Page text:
The universal ‘division of labour’ between the sexes was in fact the apportioning of daily drudgery to the female, so that the male could indulge his appetite for sport, play, dreaming, ritual, religion and artistic expression.’ (The Whole Woman)

The problem, again as Greer points out, is that:

Men resent having to work and harbour a positive ambition to do nothing… Men regard weekends as time off [whilst] working women use weekends to catch up with the tasks left over from an exhausting week.

The truth of this cannot be emphasised enough. How many times have you heard a female friend or colleague say that her male partner is ‘babysitting tonight?’ In some cases, the act of a man looking after his own children appears to be so rare that one wonders why he is being praised for stepping up to the mark for once (presumably after some ‘nagging’) instead of being challenged over his dereliction of duty. A mother would never be described as ‘babysitting’ her own children – looking after them is her job and hers alone, see?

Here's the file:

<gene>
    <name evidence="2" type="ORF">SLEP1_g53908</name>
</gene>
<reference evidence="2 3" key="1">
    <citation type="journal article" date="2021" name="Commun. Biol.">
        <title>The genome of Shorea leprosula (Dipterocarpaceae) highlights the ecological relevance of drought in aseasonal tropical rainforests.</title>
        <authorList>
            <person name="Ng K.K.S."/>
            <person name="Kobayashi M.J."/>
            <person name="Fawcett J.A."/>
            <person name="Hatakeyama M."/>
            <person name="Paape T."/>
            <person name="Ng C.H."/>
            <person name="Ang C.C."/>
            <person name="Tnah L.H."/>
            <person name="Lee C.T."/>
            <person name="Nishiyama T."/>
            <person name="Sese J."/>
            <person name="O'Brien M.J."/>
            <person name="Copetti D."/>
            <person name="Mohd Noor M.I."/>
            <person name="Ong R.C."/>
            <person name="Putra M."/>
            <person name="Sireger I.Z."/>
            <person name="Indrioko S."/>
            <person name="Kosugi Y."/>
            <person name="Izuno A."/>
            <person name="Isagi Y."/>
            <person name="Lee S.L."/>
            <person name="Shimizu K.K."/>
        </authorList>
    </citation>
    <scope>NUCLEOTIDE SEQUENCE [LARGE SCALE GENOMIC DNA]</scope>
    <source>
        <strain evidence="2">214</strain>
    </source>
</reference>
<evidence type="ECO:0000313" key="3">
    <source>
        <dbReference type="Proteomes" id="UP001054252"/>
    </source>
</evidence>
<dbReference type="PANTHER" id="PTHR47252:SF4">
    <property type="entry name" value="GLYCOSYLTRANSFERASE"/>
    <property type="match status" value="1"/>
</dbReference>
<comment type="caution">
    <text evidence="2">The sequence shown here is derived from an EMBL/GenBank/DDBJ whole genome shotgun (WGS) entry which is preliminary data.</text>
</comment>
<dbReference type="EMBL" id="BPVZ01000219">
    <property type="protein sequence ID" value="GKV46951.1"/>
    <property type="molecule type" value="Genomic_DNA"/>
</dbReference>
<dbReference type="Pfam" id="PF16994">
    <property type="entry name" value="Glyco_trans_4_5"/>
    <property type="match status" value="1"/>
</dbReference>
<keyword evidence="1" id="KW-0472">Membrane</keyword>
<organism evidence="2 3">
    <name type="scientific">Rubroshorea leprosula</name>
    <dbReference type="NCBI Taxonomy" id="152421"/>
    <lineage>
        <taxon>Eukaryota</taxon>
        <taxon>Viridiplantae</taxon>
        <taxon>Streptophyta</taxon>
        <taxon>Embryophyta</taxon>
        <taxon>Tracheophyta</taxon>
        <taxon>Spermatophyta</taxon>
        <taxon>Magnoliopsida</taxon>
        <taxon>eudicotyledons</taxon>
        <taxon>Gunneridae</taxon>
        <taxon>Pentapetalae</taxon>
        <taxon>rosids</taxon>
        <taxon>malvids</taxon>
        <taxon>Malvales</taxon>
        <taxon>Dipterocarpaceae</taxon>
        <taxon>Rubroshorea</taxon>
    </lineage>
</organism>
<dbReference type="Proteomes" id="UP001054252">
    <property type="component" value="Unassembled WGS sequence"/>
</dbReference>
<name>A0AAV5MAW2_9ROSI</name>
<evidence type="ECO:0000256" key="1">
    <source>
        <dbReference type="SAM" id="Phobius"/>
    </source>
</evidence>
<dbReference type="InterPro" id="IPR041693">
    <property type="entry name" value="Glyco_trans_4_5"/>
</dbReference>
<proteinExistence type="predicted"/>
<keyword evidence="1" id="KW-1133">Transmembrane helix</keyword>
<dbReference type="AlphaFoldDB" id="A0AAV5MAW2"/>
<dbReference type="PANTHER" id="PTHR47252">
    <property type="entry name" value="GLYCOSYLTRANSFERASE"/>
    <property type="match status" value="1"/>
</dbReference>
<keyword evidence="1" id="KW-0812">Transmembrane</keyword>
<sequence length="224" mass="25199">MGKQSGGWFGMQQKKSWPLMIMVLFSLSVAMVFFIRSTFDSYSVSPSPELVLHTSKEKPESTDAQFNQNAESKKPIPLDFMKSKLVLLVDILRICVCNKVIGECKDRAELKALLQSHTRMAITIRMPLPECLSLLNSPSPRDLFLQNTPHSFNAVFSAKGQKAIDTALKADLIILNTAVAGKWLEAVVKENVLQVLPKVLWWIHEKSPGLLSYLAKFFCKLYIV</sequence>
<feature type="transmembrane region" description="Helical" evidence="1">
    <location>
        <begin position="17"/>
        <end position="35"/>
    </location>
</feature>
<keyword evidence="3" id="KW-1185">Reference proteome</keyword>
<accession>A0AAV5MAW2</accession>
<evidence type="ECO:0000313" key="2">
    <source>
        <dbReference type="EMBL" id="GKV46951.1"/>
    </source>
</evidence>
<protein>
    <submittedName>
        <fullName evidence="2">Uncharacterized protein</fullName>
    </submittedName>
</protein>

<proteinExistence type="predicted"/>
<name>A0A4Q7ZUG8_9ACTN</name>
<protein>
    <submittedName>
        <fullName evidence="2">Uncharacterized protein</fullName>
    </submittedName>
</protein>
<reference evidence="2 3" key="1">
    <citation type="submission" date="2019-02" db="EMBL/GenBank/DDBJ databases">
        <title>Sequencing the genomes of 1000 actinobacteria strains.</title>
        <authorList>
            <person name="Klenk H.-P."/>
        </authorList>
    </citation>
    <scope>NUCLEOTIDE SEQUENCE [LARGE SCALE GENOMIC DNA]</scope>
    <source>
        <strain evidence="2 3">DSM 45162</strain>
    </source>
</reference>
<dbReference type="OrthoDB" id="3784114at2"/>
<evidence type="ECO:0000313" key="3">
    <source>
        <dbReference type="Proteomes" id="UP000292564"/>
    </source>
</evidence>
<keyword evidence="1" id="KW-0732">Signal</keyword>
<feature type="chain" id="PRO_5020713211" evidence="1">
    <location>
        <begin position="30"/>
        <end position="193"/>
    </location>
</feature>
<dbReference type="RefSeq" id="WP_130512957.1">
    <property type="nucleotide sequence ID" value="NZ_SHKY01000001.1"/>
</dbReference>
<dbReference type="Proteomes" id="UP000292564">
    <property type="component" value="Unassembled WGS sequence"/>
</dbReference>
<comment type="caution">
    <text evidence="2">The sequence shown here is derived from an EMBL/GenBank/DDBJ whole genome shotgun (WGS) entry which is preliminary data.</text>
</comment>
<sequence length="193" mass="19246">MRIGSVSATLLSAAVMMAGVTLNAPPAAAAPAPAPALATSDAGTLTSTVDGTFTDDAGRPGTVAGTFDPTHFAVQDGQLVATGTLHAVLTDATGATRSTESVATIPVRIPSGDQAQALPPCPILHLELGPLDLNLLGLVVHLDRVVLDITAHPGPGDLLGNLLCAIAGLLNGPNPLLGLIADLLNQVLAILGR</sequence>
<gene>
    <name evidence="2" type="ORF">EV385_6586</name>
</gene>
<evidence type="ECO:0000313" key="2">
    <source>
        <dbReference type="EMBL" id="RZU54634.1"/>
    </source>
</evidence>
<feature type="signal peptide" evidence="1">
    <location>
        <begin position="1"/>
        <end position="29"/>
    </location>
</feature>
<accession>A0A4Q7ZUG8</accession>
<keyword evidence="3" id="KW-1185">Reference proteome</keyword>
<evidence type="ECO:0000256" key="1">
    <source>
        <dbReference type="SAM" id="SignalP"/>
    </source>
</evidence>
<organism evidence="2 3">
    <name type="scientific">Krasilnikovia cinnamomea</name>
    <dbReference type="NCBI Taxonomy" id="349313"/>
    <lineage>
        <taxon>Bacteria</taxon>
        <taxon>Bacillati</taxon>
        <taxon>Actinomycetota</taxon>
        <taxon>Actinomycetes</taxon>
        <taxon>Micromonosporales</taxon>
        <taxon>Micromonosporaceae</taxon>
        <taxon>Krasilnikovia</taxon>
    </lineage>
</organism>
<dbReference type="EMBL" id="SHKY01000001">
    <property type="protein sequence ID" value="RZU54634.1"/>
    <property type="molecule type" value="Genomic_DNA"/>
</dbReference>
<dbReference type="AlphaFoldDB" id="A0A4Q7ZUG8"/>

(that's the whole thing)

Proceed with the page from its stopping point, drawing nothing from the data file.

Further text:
A ‘nagging’ woman is a woman who refuses to keep quiet when faced with the drudgery of housework and the huge responsibility of childcare. A ‘nagging’ woman is a woman who recognises the unfairness of her situation, who gets angry about the unfairness of her situation and who tries to persuade her male partner to do the things he should already be doing. This Telegraph article is blaming women (‘you nagging harridan!’) for voicing their dissatisfaction at being a man’s slave. Ask yourself: in a relationship where women do 90% of the household chores, who is the real victim?

 

Firewomon: A Radical Feminist Blog [@Firewomon]

About that Protein World advert…(an open letter to James O’Brien)

cross-posted from The Joy in my feetimage

An open letter to James O’Brien,

In the last week almost 60,000 individuals signed a petition to have Protein World’s now infamous yellow bikini advert, used to sell food-replacement shakes, taken down from London public transport outlets. In light of this much reported petition and the upcoming Taking Back the Beach protest planned for Saturday afternoon, you used your Wednesday afternoon LBC radio show to ask listeners what all the fuss is about with this advert. In light of a widespread consumerist culture in which unattainable body images sneer down at us at every angle in almost every public space, what is it about this particular advert which has caused so much offence? The problem, one of your listeners volunteered, is simply that hard-core feminists are getting their knickers in a twist. This is because, another suggested, we live in such a politically correct society these days, that fat people just can’t stand being told that they need to lose some weight. Jealousy is SO unattractive.